The 2008 Common Core Sales Job: Part One
In 2008, the National Governors Association (NGA), the Council of Chief State School Officers (CCSSO), and Achieve, Inc., released a report, Benchmarking for Success: Ensuring U.S. Students Receive a World-class Education.
The Gates and GE foundations funded the report.
The content of this report begs for careful examination. Thus, I plan to examine it closely in a series of posts. This first posts centers upon certain economic issues raised by the assumptions in the report, which happen to connect to the title term, “benchmarking.”
According to the authors, the “benchmarking” idea must go beyond the definition in American education (“comparing performance outcomes” or “setting performance targets”) and must consider the business definition, which happens to correspond to the “competitive” definition of “benchmarking” in education in other countries (“identifying top performers or fast improvers, learning how they achieve great results, and applying those lessons to improve one’s own performance”).
In other words, I learn from you, but I do so in order to beat you.
The purpose of the report was to promote a now-familiar spectrum of “education reforms,” including the Common Core State Standards (CCSS). In doing so, NGA, CCSSO, and Achieve assure America that our education system would then be “globally competitive”:
Five Steps Toward Building Globally Competitive Education Systems
Action 1: Upgrade state standards by adopting a common core of internationally benchmarked standards in math and language arts for grades K-12 to ensure that students are equipped with the necessary knowledge and skills to be globally competitive.
Action 2: Leverage states’ collective influence to ensure that textbooks, digital media, curricula, and assessments are aligned to internationally benchmarked standards and draw on lessons from high-performing nations and states.
Action 3: Revise state policies for recruiting, preparing, developing, and supporting teachers and school leaders to reflect the human capital practices of top-performing nations and states around the world.
Action 4: Hold schools and systems accountable through monitoring, interventions, and support to ensure consistently high performance, drawing upon international best practices.
Action 5: Measure state-level education performance globally by examining student achievement and attainment in an international context to ensure that, over time, students are receiving the education they need to compete in the 21st century economy.
It’s all about the “global economy.” The report abounds with such language as “the race” being “on to create a knowledge-fueled innovation economies.”
Education is identified as supremely important in America’s “winning” the global economic “race”:
Education is a tremendously important lever for ensuring competitiveness and prosperity in the age of globalization, albeit not the only one.
Nevertheless, the report reads as if education is the only “lever” for competitiveness, and that in order to “compete,” America must become a “skills-driven global economy.”
The report also refers to giving America’s students “a world class education” and of the need for “innovation.”
So, which is it: Skills, or a world-class education leading to “innovation”?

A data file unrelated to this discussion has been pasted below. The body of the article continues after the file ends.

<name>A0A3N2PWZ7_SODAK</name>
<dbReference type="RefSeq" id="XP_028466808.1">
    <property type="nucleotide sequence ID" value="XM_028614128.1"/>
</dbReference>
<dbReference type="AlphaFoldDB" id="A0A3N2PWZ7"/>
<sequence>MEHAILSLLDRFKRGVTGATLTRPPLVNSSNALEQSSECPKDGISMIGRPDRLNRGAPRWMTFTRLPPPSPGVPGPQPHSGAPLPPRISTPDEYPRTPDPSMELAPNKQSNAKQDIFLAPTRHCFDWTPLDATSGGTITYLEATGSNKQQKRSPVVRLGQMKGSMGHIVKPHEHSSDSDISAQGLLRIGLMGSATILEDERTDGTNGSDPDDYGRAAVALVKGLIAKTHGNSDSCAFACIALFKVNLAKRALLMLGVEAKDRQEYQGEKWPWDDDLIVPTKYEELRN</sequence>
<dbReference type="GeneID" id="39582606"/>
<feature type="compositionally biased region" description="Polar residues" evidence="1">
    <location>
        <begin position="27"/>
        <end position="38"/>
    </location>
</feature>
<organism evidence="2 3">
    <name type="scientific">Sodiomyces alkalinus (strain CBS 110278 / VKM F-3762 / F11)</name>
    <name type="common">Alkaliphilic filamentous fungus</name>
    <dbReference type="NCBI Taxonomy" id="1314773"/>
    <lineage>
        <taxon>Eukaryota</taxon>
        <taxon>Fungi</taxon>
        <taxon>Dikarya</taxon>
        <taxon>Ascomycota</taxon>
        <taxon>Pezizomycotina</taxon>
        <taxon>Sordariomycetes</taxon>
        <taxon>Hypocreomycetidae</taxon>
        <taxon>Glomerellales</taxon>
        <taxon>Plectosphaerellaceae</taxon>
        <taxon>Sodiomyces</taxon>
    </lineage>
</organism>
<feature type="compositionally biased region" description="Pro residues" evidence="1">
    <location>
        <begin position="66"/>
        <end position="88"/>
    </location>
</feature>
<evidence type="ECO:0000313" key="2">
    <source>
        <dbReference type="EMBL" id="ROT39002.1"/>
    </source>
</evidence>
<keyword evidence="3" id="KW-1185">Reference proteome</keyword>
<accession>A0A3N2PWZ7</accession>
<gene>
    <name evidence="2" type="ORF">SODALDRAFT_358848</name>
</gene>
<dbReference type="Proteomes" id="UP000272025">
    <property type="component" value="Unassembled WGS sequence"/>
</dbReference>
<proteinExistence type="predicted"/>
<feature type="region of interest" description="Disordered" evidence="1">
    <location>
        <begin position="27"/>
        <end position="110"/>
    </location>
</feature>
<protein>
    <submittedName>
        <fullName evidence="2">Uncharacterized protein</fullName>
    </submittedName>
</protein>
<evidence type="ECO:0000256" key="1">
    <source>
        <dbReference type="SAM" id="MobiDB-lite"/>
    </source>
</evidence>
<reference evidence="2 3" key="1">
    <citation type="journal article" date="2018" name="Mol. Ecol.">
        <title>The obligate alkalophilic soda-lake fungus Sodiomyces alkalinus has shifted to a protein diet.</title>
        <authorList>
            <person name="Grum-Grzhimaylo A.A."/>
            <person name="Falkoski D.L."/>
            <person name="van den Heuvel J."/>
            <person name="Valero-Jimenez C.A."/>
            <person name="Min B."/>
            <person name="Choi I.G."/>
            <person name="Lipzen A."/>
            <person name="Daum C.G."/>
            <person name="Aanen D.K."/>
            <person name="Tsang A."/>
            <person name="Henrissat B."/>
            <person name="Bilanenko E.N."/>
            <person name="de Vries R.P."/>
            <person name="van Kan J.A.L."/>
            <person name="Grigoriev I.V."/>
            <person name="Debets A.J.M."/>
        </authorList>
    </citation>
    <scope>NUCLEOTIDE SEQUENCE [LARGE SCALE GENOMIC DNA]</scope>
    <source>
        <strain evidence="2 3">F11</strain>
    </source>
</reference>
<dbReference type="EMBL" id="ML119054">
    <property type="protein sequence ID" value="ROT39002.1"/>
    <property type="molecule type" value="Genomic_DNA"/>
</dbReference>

I notice that nowhere in this report do the authors advocate their set of reforms be imposed upon all American schools– including elite prep schools.
I have yet to read of an elite prep school advertising that it will equip its pupils with “skills” for the “skills-driven global economy.”
The report also mentions the global Gross Domestic Product (GDP) and the growth of global trade.
Ironically, the report was published in 2008, the same year that underregulated corporate greed plunged the US economy into a recession. Desiring money today with no thought for tomorrow, banks and hedge-fund managers “invested” in what became worthless subprime mortgages. In short, their irresponsibility soon led to federal bailout that included major automotive companies.
NGA, CCSSO, and Achieve should have mentioned the role of corporate greed upon the GDP. American education had nothing to do with the 2008 rocking of the “global economy.”
Hedge fund managers are now “investing” in underregulated charter schools– and such “disruptive innovation” is being positioned in cities such as Chicago and Philadelphia, where public schools have closed due to “budget cuts.”
Time to “benchmark” the effect of “charter churn” on the “global economy.”
The 2008 “Benchmarking” report alludes to the need for schools to provide students with “global awareness.”
It should begin with a national lesson on Freddie Mac and Fannie Mae.
It should continue with a lesson on the “global edge” of a country’s having a lower debt-to-GDP ratio. Yes, the NGA, and CCSSO, and Achieve love to promote international test scores as evidence of “global competitiveness”; however, the US cannot continue to “lead” the world (which it has managed to do despite decades of low international test scores) if the US’ ever-increasing national debt makes it increasingly vulnerable to its international creditors.
The authors of the 2008 “Benchmarking” report admire countries like China, (South) Korea, and Finland for their international test scores. They would be wise to also consider that all three countries have a lower gross-debt-to-GDP ratio than the US. 2012 figures have the US gross debt at 107% of the GDP as compared to China’s 23%, South Korea’s 34%, and Finland’s 53%.
National debt is a global economic issue.
Underregulation of major markets is a global economic issue.
In their zealous push for American “global competition,” the authors apparently overlooked such glaring and complex issues.
Stay tuned for Installment Two.